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Monday, March 8, 2010

Not like finding a plumber: e-therapists through Liquic

John Khoury's story:
Vera was a middle-aged mother in Holland, with an alcohol problem. Things got to a point where she needed to see someone. Here in Holland, you first see a General Practitioner, and then they send you to a specialist. She'd seen a couple of psychiatrists, but didn't have good experiences with them, and never really got to the question of why she was drinking. Instead, they'd said she just had to stop, in order to have therapy.

That wasn't going to work. It wasn't the right match; it wasn't a good therapist for her.

She found a website of a community forum of people with alcohol problems. In that kind of forum, things can open up a bit. She reached out to an Internet therapist who was specializing in the treatment of alcohol abuse. That clicked very quickly with her; it was a very different experience.

She appreciated the online contact with him. He gave her tips, and homework. He didn’t insist on abstinence right away. She appreciated that. He would teach her to postpone her drinking. For example, he'd say, Take the dog out for a walk, and then see how you feel 20 minutes later.

She hasn't completely stopped drinking, but it's not a problem for her anymore.

Vera preferred that to face-to-face therapy because of lack of time constraints. In face to face therapy, you get off on a tangent and then time runs out, and you never get to what you really had in your head to talk about, that you sort of lost track of in the moment.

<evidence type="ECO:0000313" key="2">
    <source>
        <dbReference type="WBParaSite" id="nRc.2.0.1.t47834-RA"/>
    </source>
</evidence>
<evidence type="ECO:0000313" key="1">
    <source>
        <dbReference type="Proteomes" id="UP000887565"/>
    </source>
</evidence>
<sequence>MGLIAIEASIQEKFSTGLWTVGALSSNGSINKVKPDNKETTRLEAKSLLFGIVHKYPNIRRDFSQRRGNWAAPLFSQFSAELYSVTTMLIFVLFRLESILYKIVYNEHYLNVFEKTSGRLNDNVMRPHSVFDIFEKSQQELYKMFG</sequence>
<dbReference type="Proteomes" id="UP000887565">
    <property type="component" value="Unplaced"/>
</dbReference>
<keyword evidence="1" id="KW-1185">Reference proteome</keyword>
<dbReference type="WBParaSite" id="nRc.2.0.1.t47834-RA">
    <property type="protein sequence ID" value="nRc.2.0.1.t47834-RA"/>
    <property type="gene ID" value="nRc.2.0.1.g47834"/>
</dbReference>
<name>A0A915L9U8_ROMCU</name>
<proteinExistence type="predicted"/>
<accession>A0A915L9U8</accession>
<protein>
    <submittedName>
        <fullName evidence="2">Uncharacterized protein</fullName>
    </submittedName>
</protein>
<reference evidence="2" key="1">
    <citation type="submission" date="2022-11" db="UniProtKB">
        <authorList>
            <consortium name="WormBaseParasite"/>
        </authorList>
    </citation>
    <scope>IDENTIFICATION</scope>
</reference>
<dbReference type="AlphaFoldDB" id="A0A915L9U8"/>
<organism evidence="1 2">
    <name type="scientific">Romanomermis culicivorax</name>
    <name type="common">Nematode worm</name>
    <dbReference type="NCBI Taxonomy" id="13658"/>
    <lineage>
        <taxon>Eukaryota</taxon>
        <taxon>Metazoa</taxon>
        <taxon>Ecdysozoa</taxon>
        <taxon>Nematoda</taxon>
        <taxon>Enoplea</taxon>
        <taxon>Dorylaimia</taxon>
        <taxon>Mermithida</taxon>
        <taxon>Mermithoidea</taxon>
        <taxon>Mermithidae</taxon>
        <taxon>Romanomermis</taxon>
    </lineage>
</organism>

With e-therapy and emails, if a thought is in her head, she writes it down and sends it off to a therapist.

She said "it saved my life," that it has been the thing that made a real difference in her life. Things are smoother with her family, and she has started painting. A positive effect in your life affects the people around you: her husband has stopped drinking so much. There's no going back. It's like in mental health in general: once you feel good, with your head straight on your shoulders, you know how that feels. Then you can repeat that same feeling of mental health.

Since then, Vera wrote a book under a pseudonym in community with these other people. People get friends for life, like in Vietnam Veterans groups. They meet occasionally face to face with each other, and with the therapist. That's a big step.

John’s Advice:
To make the best use of e-therapy, just get started. Everybody's experience is a little bit different. Finding a good therapist is the first step. My website, Liquic, is designed to do that, to provide the best access for people, and allow room for the best choice. You can't just go to the Yellow Pages, like you would for a plumber. You might have to go through a couple of therapists first to get a really good match. At the end of the day it has to fit your profile. A good fit for one person isn't a good fit for another person; that's the conundrum. The key is to find someone who matches up with your needs.

Read another alcohol treatment story. Thanks to John Khoury for the recent interview.

1 comment:

Anonymous said...

This is so facsinating. I can see how e-therapy would be a great alternative to so many...for example, stay-at-home parents with limited time out of the house, people in rural communities where mental health care isn't readily available, even people with odd shift hours like nurses who work nights into mornings.